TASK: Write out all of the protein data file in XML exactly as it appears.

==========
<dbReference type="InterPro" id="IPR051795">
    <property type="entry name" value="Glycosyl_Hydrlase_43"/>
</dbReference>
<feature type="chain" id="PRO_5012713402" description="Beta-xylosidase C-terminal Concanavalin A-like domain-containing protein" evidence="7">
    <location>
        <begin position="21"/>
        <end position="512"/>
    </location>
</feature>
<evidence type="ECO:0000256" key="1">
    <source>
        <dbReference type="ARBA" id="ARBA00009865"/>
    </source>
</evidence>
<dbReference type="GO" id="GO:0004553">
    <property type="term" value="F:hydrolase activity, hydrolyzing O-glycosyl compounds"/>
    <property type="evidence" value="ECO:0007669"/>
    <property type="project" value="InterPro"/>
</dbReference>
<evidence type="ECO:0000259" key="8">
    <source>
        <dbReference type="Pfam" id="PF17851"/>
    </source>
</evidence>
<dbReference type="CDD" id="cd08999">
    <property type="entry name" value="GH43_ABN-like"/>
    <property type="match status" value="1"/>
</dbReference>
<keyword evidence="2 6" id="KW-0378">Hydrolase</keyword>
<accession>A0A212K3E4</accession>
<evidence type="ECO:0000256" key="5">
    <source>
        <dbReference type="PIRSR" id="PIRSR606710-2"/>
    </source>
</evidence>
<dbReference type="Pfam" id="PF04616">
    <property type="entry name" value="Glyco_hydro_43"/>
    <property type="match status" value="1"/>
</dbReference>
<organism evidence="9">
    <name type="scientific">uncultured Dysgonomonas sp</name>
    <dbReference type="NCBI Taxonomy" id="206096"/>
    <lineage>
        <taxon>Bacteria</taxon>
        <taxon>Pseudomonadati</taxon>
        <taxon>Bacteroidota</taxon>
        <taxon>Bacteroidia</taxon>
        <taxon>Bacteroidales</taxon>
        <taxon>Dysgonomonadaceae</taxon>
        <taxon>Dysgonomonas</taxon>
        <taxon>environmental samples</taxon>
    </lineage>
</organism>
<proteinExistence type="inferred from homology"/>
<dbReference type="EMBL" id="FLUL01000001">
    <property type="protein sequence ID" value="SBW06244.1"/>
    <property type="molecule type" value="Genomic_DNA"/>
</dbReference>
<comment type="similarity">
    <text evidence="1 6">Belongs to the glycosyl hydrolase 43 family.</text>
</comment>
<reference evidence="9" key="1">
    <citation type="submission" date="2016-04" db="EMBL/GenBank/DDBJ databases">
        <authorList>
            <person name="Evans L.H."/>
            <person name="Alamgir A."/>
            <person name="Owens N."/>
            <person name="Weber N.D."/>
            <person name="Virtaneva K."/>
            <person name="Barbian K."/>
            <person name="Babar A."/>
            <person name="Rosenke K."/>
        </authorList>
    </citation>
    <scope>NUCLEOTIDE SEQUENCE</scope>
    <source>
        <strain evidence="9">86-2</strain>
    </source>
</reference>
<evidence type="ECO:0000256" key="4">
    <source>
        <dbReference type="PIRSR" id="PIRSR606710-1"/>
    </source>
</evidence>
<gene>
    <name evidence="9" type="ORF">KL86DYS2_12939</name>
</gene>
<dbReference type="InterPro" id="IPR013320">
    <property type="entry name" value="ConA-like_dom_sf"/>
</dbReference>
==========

<dbReference type="InterPro" id="IPR051795">
    <property type="entry name" value="Glycosyl_Hydrlase_43"/>
</dbReference>
<feature type="chain" id="PRO_5012713402" description="Beta-xylosidase C-terminal Concanavalin A-like domain-containing protein" evidence="7">
    <location>
        <begin position="21"/>
        <end position="512"/>
    </location>
</feature>
<evidence type="ECO:0000256" key="1">
    <source>
        <dbReference type="ARBA" id="ARBA00009865"/>
    </source>
</evidence>
<dbReference type="GO" id="GO:0004553">
    <property type="term" value="F:hydrolase activity, hydrolyzing O-glycosyl compounds"/>
    <property type="evidence" value="ECO:0007669"/>
    <property type="project" value="InterPro"/>
</dbReference>
<evidence type="ECO:0000259" key="8">
    <source>
        <dbReference type="Pfam" id="PF17851"/>
    </source>
</evidence>
<dbReference type="CDD" id="cd08999">
    <property type="entry name" value="GH43_ABN-like"/>
    <property type="match status" value="1"/>
</dbReference>
<keyword evidence="2 6" id="KW-0378">Hydrolase</keyword>
<accession>A0A212K3E4</accession>
<evidence type="ECO:0000256" key="5">
    <source>
        <dbReference type="PIRSR" id="PIRSR606710-2"/>
    </source>
</evidence>
<dbReference type="Pfam" id="PF04616">
    <property type="entry name" value="Glyco_hydro_43"/>
    <property type="match status" value="1"/>
</dbReference>
<organism evidence="9">
    <name type="scientific">uncultured Dysgonomonas sp</name>
    <dbReference type="NCBI Taxonomy" id="206096"/>
    <lineage>
        <taxon>Bacteria</taxon>
        <taxon>Pseudomonadati</taxon>
        <taxon>Bacteroidota</taxon>
        <taxon>Bacteroidia</taxon>
        <taxon>Bacteroidales</taxon>
        <taxon>Dysgonomonadaceae</taxon>
        <taxon>Dysgonomonas</taxon>
        <taxon>environmental samples</taxon>
    </lineage>
</organism>
<proteinExistence type="inferred from homology"/>
<dbReference type="EMBL" id="FLUL01000001">
    <property type="protein sequence ID" value="SBW06244.1"/>
    <property type="molecule type" value="Genomic_DNA"/>
</dbReference>
<comment type="similarity">
    <text evidence="1 6">Belongs to the glycosyl hydrolase 43 family.</text>
</comment>
<reference evidence="9" key="1">
    <citation type="submission" date="2016-04" db="EMBL/GenBank/DDBJ databases">
        <authorList>
            <person name="Evans L.H."/>
            <person name="Alamgir A."/>
            <person name="Owens N."/>
            <person name="Weber N.D."/>
            <person name="Virtaneva K."/>
            <person name="Barbian K."/>
            <person name="Babar A."/>
            <person name="Rosenke K."/>
        </authorList>
    </citation>
    <scope>NUCLEOTIDE SEQUENCE</scope>
    <source>
        <strain evidence="9">86-2</strain>
    </source>
</reference>
<evidence type="ECO:0000256" key="4">
    <source>
        <dbReference type="PIRSR" id="PIRSR606710-1"/>
    </source>
</evidence>
<gene>
    <name evidence="9" type="ORF">KL86DYS2_12939</name>
</gene>
<dbReference type="InterPro" id="IPR013320">
    <property type="entry name" value="ConA-like_dom_sf"/>
</dbReference>